“To the extent that a term of a contract purports to prevent or restrict the making of a copy which, by virtue of this section, would not infringe copyright, that term is unenforceable”, Copyright, Designs and Patents Act 1988, Section 29A(5).

This means that any terms in suppliers’ contracts which sought to restrict advanced computer analysis of their repertoire will no longer have any weight, at least where non commercial research is concerned.

Darmstadt Revisited

By ucylcjh, on 19 September 2014

The Court of Justice of the European Union gave its judgment in the case of the Technical University of Darmstadt and Eugen Ulmer on 11th September 2014. The case concerns the exception in the EU Copyright Directive which allows copyright works to be made available on “dedicated terminals” by libraries. This is topical in the UK because the dedicated terminals exception (DTE) was introduced as Section 40B of the Copyright, Patents and Designs Act 1988 in June.

The publisher Eugen Ulmer KG is taking legal action against the University, which has chosen to make use of the DTE in order to digitise and make available a recent history textbook published by Ulmer. In various respects this is a test case. The Court has answered the questions raised by the German court in a way which is similar to the view of the Advocate General’s Opinion (Blog post 2nd September 2014):

  • The fact that the publisher has offered a licence for the e-book version of the work does not mean that the University is subject to purchase or licensing terms, which would prevent it making the book available.
  • Member states may allow libraries to digitise works in order to make them available via dedicated terminals.
  • The DTE does not permit copying of the work by library users either in terms of printing or digital copies. It is simply an exception to the restriction on Communicating to the Public. However other exceptions may allow copying as long as the relevant conditions are met.

The case brings out interesting differences between UK and German copyright legislation, such as the condition under the German version of the DTE that the number of digital “copies” made available cannot exceed the number of paper copies purchased. There is also an emphasis of the concept of “adequate remuneration” for rights owners in the judgment – presumably provided via the German system of levies on copying equipment, which has no equivalent in the UK. At the moment we cannot be sure of the relevance the CJEU judgment has for UK libraries.

Fair Dealing for Instruction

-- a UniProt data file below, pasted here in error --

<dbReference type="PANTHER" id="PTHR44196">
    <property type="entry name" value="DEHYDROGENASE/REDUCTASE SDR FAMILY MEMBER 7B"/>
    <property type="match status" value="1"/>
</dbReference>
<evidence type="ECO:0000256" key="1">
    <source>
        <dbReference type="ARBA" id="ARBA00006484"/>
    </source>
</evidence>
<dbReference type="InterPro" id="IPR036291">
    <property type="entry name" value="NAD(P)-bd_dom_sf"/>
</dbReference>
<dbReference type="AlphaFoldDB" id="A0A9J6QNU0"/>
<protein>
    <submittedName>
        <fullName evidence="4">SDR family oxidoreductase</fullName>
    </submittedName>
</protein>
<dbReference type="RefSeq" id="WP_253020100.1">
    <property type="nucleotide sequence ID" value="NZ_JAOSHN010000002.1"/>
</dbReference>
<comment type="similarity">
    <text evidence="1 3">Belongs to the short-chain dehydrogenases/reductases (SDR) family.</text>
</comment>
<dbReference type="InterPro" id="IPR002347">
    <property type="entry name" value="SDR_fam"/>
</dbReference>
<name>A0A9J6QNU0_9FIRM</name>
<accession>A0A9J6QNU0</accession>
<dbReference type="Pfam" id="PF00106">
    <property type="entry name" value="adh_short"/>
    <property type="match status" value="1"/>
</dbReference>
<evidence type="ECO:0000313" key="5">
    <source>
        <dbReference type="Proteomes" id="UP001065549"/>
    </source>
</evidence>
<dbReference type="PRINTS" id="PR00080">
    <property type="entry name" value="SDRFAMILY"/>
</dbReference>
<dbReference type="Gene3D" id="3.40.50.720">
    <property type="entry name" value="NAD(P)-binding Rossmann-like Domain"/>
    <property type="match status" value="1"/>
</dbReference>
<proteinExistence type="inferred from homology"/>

By ucylcjh, on 23 June 2014

Among the updated exceptions to copyright introduced this month there are two which are specific to education and which I will cover in separate blog posts. Firstly there is the exception “…for the sole purpose of illustration for instruction”. This is in the amended Section 32 of the Copyright, Designs and Patents Act 1988. It is a “fair dealing” exception and is available to those receiving and giving instruction.

Now expanded to cover any method of copying and copyright works in any medium, this exception has been transformed into something useful, but care is required about what is and is not covered.  Examples that would be covered:

  • A modest extract from a film in a presentation to students, as long as the extract is copied from a legal source and the other criteria are fulfilled.
  • Distributing copies of an extract from a book to students for use in a seminar.

What would not be covered:

  • Anything which is not “fair dealing” such as an unreasonably long extract or a replacement for purchasing copies of a text book.
  • Anything done for a commercial purpose, such as a charged CPD course.
  • Long-term storage of the extracts, beyond the immediate teaching context.  

The exception will permit usage of material not already covered by a licence. In some cases there may be a choice between the exception and copying under a licence.  There is a good case for preferring the licensed route to minimise risk.

A post on copying for examinations will follow.

The Updated Disabilities Exception has come into force!

By ucylcjh, on 3 June 2014

The updated Disabilities Exception to copyright (first mentioned here on 10th April) came into force on 1st June, which is great news. It represents a significant expansion of the permission given to “authorised bodies” to improve the accessibility of copyright works for persons with disabilities. It enables any educational or not for profit organisation to:

  • Produce an accessible copy for a person with any type of disability which causes difficulty in accessing a copyright work.
  • Copy any type of copyright work into an accessible format.

Previously the exception was limited to people with visual impairments and to text based copyright works. By way of example, the updated version enables an educational body to produce a subtitled version of a film or TV broadcast for students with hearing issues, to produce an alternative print format to assist a student with dyslexia or to provide a copy which would be more accessible to a person with mobility issues.

The requirement to check whether there is a licence which would permit the making of the relevant copy has been removed, but the exception only applies to the extent that there is not a copy in the required format available commercially on reasonable terms. There are reporting and record keeping requirements which need to be observed.

Copyright, Designs and Patents Act 1988, New Sections 31A to 31F

Link to JISC piece on the New Exception

Museums benefit from New Copyright Exceptions

By ucylcjh, on 30 May 2014

It is interesting that some of the new copyright exceptions have been extended to benefit Museums specifically:

Preservation Copies